Proteins were extracted with RIPA buffer (Thermo Fisher Scientific Inc. Waltham, MA USA). Protein concentrations were measured using the Pierce BCA Protein assay kit (Thermo Fisher Scientific). After boiling with 2× sample buffer, proteins were resolved on 10% SDS–polyacrylamide gels, and transferred electrophoretically to polyvinylidene difluoride membranes (Millipore, Billerica, MA, USA). Membranes were blocked with 5% non-fat dried milk in 1× Tris-buffered saline containing 0.1% Tween 20 (pH 7.6) at room temperature for 1 h, and were subsequently incubated with primary antibody at 4°C overnight under constant agitation. The primary antibodies included rabbit anti-human VEGF (1:500 dilution; Abcam, Cambridge, MA, USA), rabbit anti-human MMP-2 (1:500 dilution; Abcam), rabbit anti-human MMP-9 (1:1000 dilution; Cell Signaling, Beverly, MA, USA), rabbit anti-human E-cadherin (1:1000 dilution; Cell Signaling), rabbit anti-human β-catenin (1:1000 dilution; Cell Signaling), mouse anti-human Vimentin (1:1000 dilution; Sigma, St. Louis, MO, USA), mouse anti-human Snail (1:1000 dilution; Cell Signaling), rabbit anti-human SOX-2 (1:1000 dilution; Cell Signaling), rabbit anti-human Nanog (1:1000 dilution; Cell Signaling), rabbit anti-human Oct-4 (1:1000 dilution; Cell Signaling), and mouse anti-human β-actin antibody (1:5000 dilution; Sigma). Proteins were visualized using an enhanced chemiluminescence system (ECL™; Amersham, Little Chalfont, UK), and band intensities were quantified using the Luminescent Image Analyzer (LAS-4000 mini, Fujifilm, Uppsala, Sweden).

Xenografts in mice

BALB/c mice (n=12, 5–6 weeks of age, Orient Bio, Seongnam, Korea) were kept in aseptic, constant temperature and humidity, conditions (Yonsei Medical University protocol). Each mouse received a 150-μL subcutaneous dorsal scapula injection of HeLa cell suspension. The size of the tumor was measured twice weekly with calipers, and the tumor volume was determined using the simplified formula for a rotational ellipsoid (length × width2 × 0.5). Each tumor was harvested at 30 days post-treatment.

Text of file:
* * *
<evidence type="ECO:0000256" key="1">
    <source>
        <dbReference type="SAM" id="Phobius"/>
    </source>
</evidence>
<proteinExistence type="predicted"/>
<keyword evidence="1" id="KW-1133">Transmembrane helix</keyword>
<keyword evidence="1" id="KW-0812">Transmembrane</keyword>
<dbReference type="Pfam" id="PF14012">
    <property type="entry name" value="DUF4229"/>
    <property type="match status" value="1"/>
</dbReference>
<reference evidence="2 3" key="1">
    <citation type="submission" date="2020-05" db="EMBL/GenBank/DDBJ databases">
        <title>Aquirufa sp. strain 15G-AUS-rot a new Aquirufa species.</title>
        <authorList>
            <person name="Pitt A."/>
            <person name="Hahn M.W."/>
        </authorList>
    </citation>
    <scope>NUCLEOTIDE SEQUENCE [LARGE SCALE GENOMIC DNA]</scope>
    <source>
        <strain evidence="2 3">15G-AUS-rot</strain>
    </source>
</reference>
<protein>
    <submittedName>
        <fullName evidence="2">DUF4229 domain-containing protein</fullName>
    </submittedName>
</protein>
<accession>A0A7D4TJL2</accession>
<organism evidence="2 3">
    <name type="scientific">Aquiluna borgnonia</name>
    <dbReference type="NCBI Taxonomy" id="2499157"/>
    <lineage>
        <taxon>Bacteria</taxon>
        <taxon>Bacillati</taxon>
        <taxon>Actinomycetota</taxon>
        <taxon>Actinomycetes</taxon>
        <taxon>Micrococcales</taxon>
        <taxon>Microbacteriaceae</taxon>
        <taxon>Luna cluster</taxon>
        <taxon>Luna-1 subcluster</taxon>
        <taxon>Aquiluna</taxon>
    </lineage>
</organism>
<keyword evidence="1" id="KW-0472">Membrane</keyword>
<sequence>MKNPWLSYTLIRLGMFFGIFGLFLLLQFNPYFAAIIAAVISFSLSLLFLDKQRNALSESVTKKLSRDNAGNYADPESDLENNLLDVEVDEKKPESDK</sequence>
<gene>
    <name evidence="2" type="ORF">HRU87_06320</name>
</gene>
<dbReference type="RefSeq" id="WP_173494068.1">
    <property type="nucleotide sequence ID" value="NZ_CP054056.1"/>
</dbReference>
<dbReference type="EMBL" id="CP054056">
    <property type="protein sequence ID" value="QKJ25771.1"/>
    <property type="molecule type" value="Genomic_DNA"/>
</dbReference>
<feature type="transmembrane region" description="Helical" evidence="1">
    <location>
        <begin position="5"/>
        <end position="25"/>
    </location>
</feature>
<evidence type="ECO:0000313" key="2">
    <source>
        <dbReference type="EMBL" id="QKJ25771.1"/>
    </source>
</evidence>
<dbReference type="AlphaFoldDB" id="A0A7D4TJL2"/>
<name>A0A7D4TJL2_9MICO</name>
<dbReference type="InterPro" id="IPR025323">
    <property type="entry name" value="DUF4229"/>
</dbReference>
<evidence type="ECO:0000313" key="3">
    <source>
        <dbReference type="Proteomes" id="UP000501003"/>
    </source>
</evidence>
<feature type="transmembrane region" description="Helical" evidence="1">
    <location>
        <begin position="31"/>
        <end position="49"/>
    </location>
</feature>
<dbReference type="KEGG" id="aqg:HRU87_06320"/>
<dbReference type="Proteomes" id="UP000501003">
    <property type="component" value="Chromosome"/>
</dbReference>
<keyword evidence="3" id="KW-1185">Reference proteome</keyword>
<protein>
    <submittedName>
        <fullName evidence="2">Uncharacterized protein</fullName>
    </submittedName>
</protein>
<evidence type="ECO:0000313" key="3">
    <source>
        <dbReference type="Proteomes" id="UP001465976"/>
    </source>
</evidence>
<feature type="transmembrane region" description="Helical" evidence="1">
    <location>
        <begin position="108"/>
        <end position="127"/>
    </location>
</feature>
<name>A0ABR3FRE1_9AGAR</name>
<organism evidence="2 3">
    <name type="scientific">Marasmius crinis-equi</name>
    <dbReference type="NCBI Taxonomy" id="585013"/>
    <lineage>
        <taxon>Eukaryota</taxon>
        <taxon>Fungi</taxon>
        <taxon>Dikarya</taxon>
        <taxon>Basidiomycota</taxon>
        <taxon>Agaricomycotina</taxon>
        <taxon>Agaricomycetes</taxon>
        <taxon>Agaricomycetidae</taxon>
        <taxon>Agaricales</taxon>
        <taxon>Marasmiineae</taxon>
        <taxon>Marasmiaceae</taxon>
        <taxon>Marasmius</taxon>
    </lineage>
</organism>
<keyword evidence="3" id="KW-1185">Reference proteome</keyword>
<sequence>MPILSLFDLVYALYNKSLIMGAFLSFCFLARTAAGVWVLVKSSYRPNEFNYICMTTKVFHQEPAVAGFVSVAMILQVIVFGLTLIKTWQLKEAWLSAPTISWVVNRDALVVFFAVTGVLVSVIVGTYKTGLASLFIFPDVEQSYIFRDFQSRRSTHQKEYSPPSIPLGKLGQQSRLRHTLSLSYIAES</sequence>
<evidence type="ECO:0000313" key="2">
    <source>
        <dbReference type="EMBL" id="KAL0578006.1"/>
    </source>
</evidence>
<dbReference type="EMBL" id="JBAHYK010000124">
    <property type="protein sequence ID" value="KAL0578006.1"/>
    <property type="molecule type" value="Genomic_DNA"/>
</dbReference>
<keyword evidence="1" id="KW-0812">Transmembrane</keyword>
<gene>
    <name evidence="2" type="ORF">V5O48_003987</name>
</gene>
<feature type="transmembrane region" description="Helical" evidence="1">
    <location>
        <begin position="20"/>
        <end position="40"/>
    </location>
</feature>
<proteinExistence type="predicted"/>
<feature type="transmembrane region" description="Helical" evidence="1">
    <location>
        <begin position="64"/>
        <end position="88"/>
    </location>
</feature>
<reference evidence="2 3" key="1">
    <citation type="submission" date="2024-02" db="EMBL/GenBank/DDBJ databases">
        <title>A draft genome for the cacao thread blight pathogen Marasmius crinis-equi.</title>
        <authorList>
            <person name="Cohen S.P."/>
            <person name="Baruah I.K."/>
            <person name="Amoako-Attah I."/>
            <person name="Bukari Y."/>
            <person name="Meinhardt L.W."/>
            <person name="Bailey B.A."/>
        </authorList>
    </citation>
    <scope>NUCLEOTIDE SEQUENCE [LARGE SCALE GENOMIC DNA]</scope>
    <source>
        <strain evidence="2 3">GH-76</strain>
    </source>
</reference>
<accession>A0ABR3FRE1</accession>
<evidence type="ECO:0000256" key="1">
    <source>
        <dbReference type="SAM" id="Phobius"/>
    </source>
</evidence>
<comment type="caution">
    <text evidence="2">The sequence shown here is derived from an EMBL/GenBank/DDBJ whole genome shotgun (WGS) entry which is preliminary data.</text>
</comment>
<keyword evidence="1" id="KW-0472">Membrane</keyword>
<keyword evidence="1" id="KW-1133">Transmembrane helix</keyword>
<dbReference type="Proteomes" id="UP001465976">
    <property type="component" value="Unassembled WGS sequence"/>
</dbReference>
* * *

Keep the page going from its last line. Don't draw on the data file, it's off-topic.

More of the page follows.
Magnetic resonance (MR) imaging in mice

A Bruker Biospec 94/24 USR (9.4T) small animal scanner (35-mm diameter birdcage coil, Bruker BioSpin MRI, Ettlingen, Germany) was used to obtain the MR images. During the MR experiments, mice were immobilized by placement in a custom-built cradle. T2-weighted images were obtained at the beginning of each imaging session for accurate positioning of the animal inside the magnet bore. The T2-weighted images were acquired using the rapid acquisition setting. An O2/N2O mixture (1:1) with 1.5% isoflurane, at a 0.7 L/min flow rate, was used for anesthesia. An air pillow was used to monitor respiration. Circulating warm water was used to maintain mouse body temperature within acceptable limits.

Comparison of clinical outcomes and survival

Low HOXA11-AS expression was defined as expression less than 10-fold. Ten-fold or more than 10-fold expression of HOXA11-AS was considered high HOXA11-AS. Survival rate and clinical outcomes were analyzed and compared between the two groups. Overall survival was defined as the period in months between the date of diagnosis and the date of death or last contact.

Statistical analysis

IBM SPSS version 20 for Windows (SPSS Inc., Chicago, IL, USA) was used for the statistical analysis. The Kolmogorov–Smirnov test was used to verify standard normal distributional assumptions. Statistical significance was determined using Fisher’s exact test, Pearson’s chi square test, and Student’s t test. Univariate and multivariate analysis using the Cox proportional hazards model was performed to assess the influence of various prognostic factors on survival. Survival outcomes were determined through a Kaplan–Meier survival analysis. Mean differences were considered significant when P<0.05. Results are shown as mean ± SD.


This research was supported by the Basic Science Research Program through the National Research Foundation of Korea (NRF) funded by the Ministry of Science, ICT & Future Planning (2015R1A2A2A01008162; 2015R1C1A2A01053516).


All authors declare that they have no conflicts of interest to report.